Dust and moisture resistant, the Sonnar T* FE 55mm f/1.8 ZA is designed to subject the photographer to as few limitations as possible with regard to location and weather. At 2.54 x 2.78" and 10 oz, the compact form factor of the E-mount mirrorless cameras for which it is designed are maintained, making it a likely go-to lens when neither extreme wide-angle nor telephoto capability is necessary.  

Zeiss Otus 85mm f/1.4 Apo Planar T* Lens 

Zeiss Otus 85mm f/1.4 Apo Planar T* ZE Lens

Portrait photographers who use Canon or Nikon DSLRs have a large variety of lens options within those brands, but Carl Zeiss, a renowned lens manufacturer, makes a strong appeal with the Otus 85mm f/1.4 Apo Planar T* Lens.

Many regard the 85mm focal length in front of a full-frame sensor to provide an ideal angle of view for portraits, free of distortion and, with an APS-C sensor DSLR, the effect that approximates a 135mm lens on a 35mm film SLR or full-frame DSLR is considered desirable for the subject as well.

Partially named for a genus of owl generally known for the eyesight that provides it with an advantage in the wild, this lens is designed to live up to its label with one aspherical element, and six dispersion elements. A total of 11 lens elements in 9 groups that include Zeiss T* anti-reflective coatings housed within an all-metal barrel result in a substantial lens measuring 3.98 x 4.88" and weighing 2.65 lb. The Otus 85mm f/1.4 Apo Planar T* Lens is manual focus only, but its focus mechanism is engineered for precision, while the color fidelity, sharpness, and tonality it delivers can, for many shooters, make its premium price point well worth it.

Discussion 11

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Nice post, thanks.

but the first lens should not be one of the five! do ever A 100mm f/5.6 lens makes you feel "autstanding"?

this lens cant beat the old f/4 model, and the STM system will not worth the compliment for my opinion...

I think you missed the mark (II that is - pun intended) by not including the I've owned the 17-35mm f/2.8, 16-35mm f/2.8, 17-40mm f/4, and 16-35mm f/2.8 Mark II, and this lens is sharper than all of them.

According to The Digital Picture's review of the Nikon 20mm f/1.8G, it doesn't look like a very sharp lens at all.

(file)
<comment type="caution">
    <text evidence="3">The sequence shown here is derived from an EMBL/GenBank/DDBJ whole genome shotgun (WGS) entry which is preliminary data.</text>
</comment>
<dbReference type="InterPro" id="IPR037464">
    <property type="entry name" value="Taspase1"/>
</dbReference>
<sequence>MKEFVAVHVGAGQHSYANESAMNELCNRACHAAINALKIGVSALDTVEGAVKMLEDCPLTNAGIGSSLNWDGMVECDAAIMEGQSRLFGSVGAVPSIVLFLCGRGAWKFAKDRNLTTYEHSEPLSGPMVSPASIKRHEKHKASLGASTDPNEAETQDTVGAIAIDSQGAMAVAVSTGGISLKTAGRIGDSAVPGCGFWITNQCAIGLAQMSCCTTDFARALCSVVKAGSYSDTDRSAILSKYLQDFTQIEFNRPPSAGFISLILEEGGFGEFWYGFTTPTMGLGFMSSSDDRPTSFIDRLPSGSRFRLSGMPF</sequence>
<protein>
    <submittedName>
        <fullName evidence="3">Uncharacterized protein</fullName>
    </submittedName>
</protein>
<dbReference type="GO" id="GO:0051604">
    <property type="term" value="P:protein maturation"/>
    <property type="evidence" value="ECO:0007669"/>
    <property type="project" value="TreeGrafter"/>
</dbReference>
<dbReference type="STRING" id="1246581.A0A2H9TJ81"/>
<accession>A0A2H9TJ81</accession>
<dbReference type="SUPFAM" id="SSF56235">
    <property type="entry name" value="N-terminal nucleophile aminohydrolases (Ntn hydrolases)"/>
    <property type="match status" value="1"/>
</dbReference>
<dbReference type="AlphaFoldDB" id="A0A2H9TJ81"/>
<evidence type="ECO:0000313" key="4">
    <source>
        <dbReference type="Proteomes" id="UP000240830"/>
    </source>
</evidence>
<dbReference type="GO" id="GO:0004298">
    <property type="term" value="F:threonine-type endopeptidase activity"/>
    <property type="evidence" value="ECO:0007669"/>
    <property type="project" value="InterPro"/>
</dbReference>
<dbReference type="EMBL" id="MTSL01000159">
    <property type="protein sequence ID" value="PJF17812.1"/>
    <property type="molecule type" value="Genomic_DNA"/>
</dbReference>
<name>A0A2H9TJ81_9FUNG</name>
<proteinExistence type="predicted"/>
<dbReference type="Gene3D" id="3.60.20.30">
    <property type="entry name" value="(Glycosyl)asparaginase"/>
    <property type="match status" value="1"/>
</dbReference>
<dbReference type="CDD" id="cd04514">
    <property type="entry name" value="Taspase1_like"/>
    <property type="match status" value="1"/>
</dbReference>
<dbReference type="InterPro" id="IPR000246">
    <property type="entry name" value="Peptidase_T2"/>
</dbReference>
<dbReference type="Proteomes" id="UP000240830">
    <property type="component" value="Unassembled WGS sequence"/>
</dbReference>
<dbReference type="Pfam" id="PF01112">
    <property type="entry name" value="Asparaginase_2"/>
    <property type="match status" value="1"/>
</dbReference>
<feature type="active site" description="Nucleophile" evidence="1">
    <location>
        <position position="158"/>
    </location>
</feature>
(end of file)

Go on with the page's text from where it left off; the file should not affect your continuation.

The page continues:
Nicely written informative descriptions and well designed layout for these lenses! Much apprceciated!

These five lenses are not worth in candid photography

In the Canon category, either the Canon EF 16-35mm f/4.0 L IS USM (as John MacLean mentioned) or the just announced Canon EF 100-400mm f/4.5-5.6 L IS II USM trumps the 24-105 STM.

I am fully agre about 50mm sigma. It ia a realy good lens but it need also sealed from dust and drops of rain immediately!

is the canon__ef_24_105mm_STM lens a so called fish eye lens? Thanks.

Nope. The Canon 24-105 STM is a standard (rectilinear) lens.

Canon's only current fisheye lens is the Canon EF 8-15mm f/4L.

Thanks for the usable info.

What you think is best between Canon EF 24-105mm f / 3.5-5.6 IS STM vs. EF 24-105mm f / 4L IS USM for a FF and APS-C camera for photo and video?

The Canon EF 24-105mm f/4 will have the better optical quality, and with the larger aperture will allow for shallower depth of field and better low light performance.  If you have a full frame camera, I would go with the f/4 version of the lens: it will be the better option for photography over all, and for video where autofocus isn’t an option.  If you have one of the newer Canon APS-C size sensor DLSRs that can autofocus during video, and you plan on relying heavily on autofocus during video, the STM version might be something to consider: its focus motor will be far more silent and smooth, which can be key for using autofocus during video.